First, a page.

Poop, radio & inspiration in a Nairobi slum
This week on The Debrief, Al Jazeera’s Hassan Ghani goes to Kibera to find stories that take us beyond the miserable stats and hardship of life in poverty - a young man bringing toilets to the slum, a mother going to school to ensure a better life for her kids, and a radio DJ who gives a voice to Kibera’s voiceless. While you’re listening, check out this satellite view of Kibera to see how densely populated it is. https://goo.gl/maps/7qW7XCYmMmG2 On the show: Al Jazeera journalist Hassan...
Manal Tamimi wears many hats: mother, activist and a Palestinian resisting occupation, alongside her children. For her, these roles are inseparable because she’s part of a family that has become known for their protests in the village of Nabi Saleh. How does she find normalcy for herself and her children amidst the chaos? On the show: Al Jazeera journalist Hyojin Park, who visited Manal in Nabi Saleh. Our host is Jasmin Bauomy. Follow them on Twitter: @HyojinParkh and @jasminbauomy The...
India's motorcycle ambulance
When Karimul Haque's mother died because she couldn't get to a hospital, he swore no one else in his village of Dhalabari, in India's West bengal state, would suffer the same fate. For the last 26 years, he's used his motorcycle as an ambulance and has saved more than 4,000 lives. People call him 'Ambulance Dada'. On the show: Al Jazeera journalist Priyanka Gupta, who visited Dhalabari. Our host is Mohsin Ali. Follow them on Twitter: @PriyankagIND and @mohsin. Ambulance Dada is part of AJ...
Greek gym mixes Muay Thai and anti-fascism
Greeks firmly believe that your politics is and must be present in all aspects of life. That’s how the White Tiger Muay Thai camp was born four years ago. It’s a place where trainees get taught martial arts, but also one where their anarchist and anti-authoritarian beliefs are welcome and fostered. This week we’re taking you on a trip to Athens. To be more precise we’re going to Exarchia, the pinnacle of Greek leftist politics and discuss the idea that people are not only willing, but...
Rape and peacekeeping in a forgotten corner of Africa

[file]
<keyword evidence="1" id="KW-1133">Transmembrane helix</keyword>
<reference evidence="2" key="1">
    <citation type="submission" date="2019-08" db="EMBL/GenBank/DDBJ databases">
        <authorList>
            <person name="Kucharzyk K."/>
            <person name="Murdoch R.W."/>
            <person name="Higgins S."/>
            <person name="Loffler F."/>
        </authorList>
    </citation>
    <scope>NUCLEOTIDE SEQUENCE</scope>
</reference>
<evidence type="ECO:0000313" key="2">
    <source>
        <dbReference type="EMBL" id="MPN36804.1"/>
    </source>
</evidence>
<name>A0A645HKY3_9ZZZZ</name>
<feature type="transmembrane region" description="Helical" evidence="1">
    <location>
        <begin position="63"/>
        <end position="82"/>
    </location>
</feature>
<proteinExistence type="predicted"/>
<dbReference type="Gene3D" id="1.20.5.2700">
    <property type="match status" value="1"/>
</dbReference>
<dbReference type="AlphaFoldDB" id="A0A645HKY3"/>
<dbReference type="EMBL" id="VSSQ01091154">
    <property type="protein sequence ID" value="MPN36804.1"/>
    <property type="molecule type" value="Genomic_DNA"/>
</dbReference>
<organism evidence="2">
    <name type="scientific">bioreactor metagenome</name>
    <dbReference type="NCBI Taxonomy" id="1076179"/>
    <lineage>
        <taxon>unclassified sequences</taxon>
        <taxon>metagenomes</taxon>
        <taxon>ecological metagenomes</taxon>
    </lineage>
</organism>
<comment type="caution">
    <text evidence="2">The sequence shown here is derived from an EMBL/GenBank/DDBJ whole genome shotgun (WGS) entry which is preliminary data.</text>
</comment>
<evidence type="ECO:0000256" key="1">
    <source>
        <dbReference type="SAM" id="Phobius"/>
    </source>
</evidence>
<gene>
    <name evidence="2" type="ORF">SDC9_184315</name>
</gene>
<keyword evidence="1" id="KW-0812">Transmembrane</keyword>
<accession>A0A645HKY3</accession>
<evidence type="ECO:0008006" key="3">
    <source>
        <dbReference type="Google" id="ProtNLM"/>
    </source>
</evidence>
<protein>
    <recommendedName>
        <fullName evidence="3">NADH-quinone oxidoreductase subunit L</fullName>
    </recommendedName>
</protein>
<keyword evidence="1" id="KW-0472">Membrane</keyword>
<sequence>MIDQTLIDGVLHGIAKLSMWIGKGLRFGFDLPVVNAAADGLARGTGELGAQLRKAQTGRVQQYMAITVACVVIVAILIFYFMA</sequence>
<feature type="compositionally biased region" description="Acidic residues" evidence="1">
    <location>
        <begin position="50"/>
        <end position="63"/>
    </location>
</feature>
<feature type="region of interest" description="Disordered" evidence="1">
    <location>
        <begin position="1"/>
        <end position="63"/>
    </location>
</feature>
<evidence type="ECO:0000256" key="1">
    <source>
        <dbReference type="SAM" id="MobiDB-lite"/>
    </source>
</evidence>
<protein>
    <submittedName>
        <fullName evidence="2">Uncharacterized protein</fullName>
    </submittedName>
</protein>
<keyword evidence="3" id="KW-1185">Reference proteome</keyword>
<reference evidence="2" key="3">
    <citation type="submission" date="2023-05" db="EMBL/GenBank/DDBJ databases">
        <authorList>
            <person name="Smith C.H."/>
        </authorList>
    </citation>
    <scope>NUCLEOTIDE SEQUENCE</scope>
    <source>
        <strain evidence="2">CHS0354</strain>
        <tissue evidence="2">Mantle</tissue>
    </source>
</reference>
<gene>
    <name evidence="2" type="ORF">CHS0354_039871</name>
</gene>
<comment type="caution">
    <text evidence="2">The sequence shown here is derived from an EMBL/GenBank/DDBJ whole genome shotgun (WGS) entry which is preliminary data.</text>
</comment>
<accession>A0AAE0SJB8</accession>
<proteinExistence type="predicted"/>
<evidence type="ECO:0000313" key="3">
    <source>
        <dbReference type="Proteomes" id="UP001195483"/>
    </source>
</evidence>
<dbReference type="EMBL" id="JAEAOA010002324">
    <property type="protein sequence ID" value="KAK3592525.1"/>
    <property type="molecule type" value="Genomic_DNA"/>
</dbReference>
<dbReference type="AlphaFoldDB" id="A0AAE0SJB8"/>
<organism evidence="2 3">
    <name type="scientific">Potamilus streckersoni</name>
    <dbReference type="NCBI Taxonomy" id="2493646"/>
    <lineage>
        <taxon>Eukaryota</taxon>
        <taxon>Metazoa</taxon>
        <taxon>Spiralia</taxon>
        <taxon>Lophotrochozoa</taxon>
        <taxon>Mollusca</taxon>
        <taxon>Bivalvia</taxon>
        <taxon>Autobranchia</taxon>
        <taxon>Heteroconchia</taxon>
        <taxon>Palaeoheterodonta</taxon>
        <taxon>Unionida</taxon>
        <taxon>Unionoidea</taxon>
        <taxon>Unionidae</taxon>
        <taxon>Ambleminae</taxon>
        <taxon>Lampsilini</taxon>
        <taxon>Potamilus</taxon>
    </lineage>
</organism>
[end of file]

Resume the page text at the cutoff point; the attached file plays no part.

UN peacekeepers are sent to the most war-ravaged countries on Earth, ostensibly to help them transition to peace. But some soldiers stand accused of committing crimes against the very people they are supposed to protect. We take you on a harrowing journey to the Central African Republic, where you’ll learn about the effects rape and exploitation at the hands of UN peacekeepers, and about how victims are often left defenseless. On the show: Al Jazeera journalist Azad Essa, who authored an...
Reporting the Rohingya refugee crisis
Myanmar's military crackdown on the country's Rohingya has resulted in the killing of more than 400 men, women and children and has driven hundreds of thousands out of the country. More than 500,000 Rohingya refugees are now in Bangladeshi refugee camps. Of them, more than half are in unregistered camps, where food, shelter, drinking water and sanitation are a luxury. Their stories are dark enough to break down even the most seasoned journalists. “No pictures, no videos, no writings can...
How fake news almost destroyed two Kenyan tribes
Rumours made two tribes go to war in rural Kenya, until they learned the facts. In August of 2012, two major tribes in Kenya’s Tana River District took part in some of the worst ethnic clashes in the country’s history. The Orma, nomadic cattle-herders, and their farming neighbours, the Pokomo, have a history of fighting over water and grazing rights, but this time it was different. Fake news and rumours incited the tribes to attack each other viciously, leaving 118 people dead and 13,500...
One Iraqi father's search for his son
An Iraqi ex-intelligence officer turned refugee tries to find his missing son. It's been two years since Jamal's youngest son vanished without a trace. Equipped with the skills he gained from Saddam Hussein's secret service, Jamal is reconstructing his son's last known steps, taken during the height of the refugee crisis, when his boat sank into the Aegean Sea. We join Jamal on his search for Bakeer - the journey takes him from Turkey to Greece, but key information is shrouded in...
Venezuela: No Money, Mo’ Problems
Venezuela used to be the richest country in Latin America, sitting on the world’s largest oil reserves. Yet Venezuelans are scrambling for money, food and basic necessities. More than 100 people were killed in protests since April last year. In this episode of The Debrief, we ask: Where did all the money go, and how did Venezuela come to where it is today? Our senior correspondent Lucia Newman has been covering Venezuela for years. She tells us what she’s seeing on the ground and what...